The RFF member here who suggested Kentucky - might be onto something in that you have a neighboring country that has huge variety yet strangely familiar and opens the possibility of overland RV living too?

If you do want to try a warmer/cheaper/safer place in our winter months why not try Peru? To me this beats Costa Rica/Panama/Southern Europe.

all the best,
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Old 04-16-2015   #25
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Cuba meet your criteria
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Old 04-16-2015   #26
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As Jon suggested Malaysia is a great place to spend your winters. I am currently in Penang and I love it! Wonderful people, wonderful food, great places to hang around, and very very cheap.

Regards,

Boris
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Old 04-16-2015   #27
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Frank,
Re-reading again your criteria it seems to me you wish to stay at home except in the harsh winter months - do I have that right?

That being the case - you wouldn't need to be tied to one warmer location but could do long term renting (3-4 months) in different countries each year...
much agreed.
if you like to give Asia a try I'd recommend Thailand, great culture, very good food, a fun and easy going place and quality / price ratio is hard to beat, cities e.g. Chiang Mai, Hua Hin. Malaysia, Penang has been becoming a retirees favorite, even greater variety of very good food, one could argue a bit less fun, beer is dear

@ taskoni: have you visited Taiping? Not far to the south from Penang, an amazing place, incredible it has not been more discovered
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Old 04-16-2015   #28
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I see this post gently sliding into Babylonian chatter and I'm signing off. To the OP...whatever you do, make sure you truly understand what you and your partner want out of a particular retirement location....and then research the hell out of a variety of options. Cheers, Peter
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Old 04-16-2015   #29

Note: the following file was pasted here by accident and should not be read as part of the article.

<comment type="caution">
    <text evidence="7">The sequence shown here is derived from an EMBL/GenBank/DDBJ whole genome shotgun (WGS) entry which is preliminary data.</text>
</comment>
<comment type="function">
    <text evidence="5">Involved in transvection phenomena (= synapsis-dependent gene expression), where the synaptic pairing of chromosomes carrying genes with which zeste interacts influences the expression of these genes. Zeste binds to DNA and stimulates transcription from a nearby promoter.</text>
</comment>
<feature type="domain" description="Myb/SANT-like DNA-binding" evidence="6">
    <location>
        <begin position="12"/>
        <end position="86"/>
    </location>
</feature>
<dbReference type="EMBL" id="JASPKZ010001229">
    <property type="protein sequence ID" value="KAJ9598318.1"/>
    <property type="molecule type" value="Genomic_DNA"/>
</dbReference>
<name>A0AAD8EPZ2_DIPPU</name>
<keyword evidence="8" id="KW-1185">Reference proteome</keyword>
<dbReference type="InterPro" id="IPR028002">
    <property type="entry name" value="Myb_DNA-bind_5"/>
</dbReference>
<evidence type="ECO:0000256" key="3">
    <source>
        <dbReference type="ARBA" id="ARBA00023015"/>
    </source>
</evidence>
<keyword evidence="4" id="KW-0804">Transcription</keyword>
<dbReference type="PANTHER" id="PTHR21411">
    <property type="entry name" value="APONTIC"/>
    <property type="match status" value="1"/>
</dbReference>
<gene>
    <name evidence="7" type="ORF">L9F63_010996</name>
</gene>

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Cuba meet your criteria
... now that is a really good idea.
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Old 04-16-2015   #30
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As Jon suggested Malaysia is a great place to spend your winters. I am currently in Penang and I love it! Wonderful people, wonderful food, great places to hang around, and very very cheap.

Regards,

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Old 04-16-2015   #31
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If you fancy flying a bit further the east side of the Adriatic is really good value ... the Euro is holding down the local currencies and they're pretty safe by north american standards ... even Albania is fairly relaxed these days, and north of there all the way up to Trieste is quite settled these days.

Although its winter in the Med you'd probably not notice ... just remember your raincoat
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Old 04-16-2015   #32
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We visited Portland, Ore. a while back, that's a fabulous place, beautiful environment and friendly natives. Not sure of the cost of housing. I think the winters are reasonably mild (more rain than snow).

I can't suggest Philly, the last winters have had a Canadian tinge, and it ain't as cheap as it used to be.

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Old 04-16-2015   #33
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Peter I am sure you agree, hopefully the wording 'Babylonian chatter' direct after 'Thailand, fun and beer' will NOT augment a limited view someone could have of this truly great country.
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Old 04-16-2015   #34
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We visited Portland, Ore. a while back, that's a fabulous place, beautiful environment and friendly natives. Not sure of the cost of housing. I think the winters are reasonably mild (more rain than snow).

I can't suggest Philly, the last winters have had a Canadian tinge, and it ain't as cheap as it used to be.

Randy
Randy,

Portland is a very cool city. Bike friendly, good mass transit, and has progressive thinking people.

Last winter was the tale of two Portlands: in Portland Maine the coldest winter on record; in Portland Oregon the warmist winter on record. Bonus is that Seattle is not that far away if you need a bigger city.

Also consider water supply which is becoming a scarce commodidy. The only parts of the U.S. that have a sustainable water supply is basically the North west and the northeast. Canadian water by treaty feeds California where half our produce comes from. In Texas and California there are severe drought conditions. In places like Arizona the water supply is being depleted.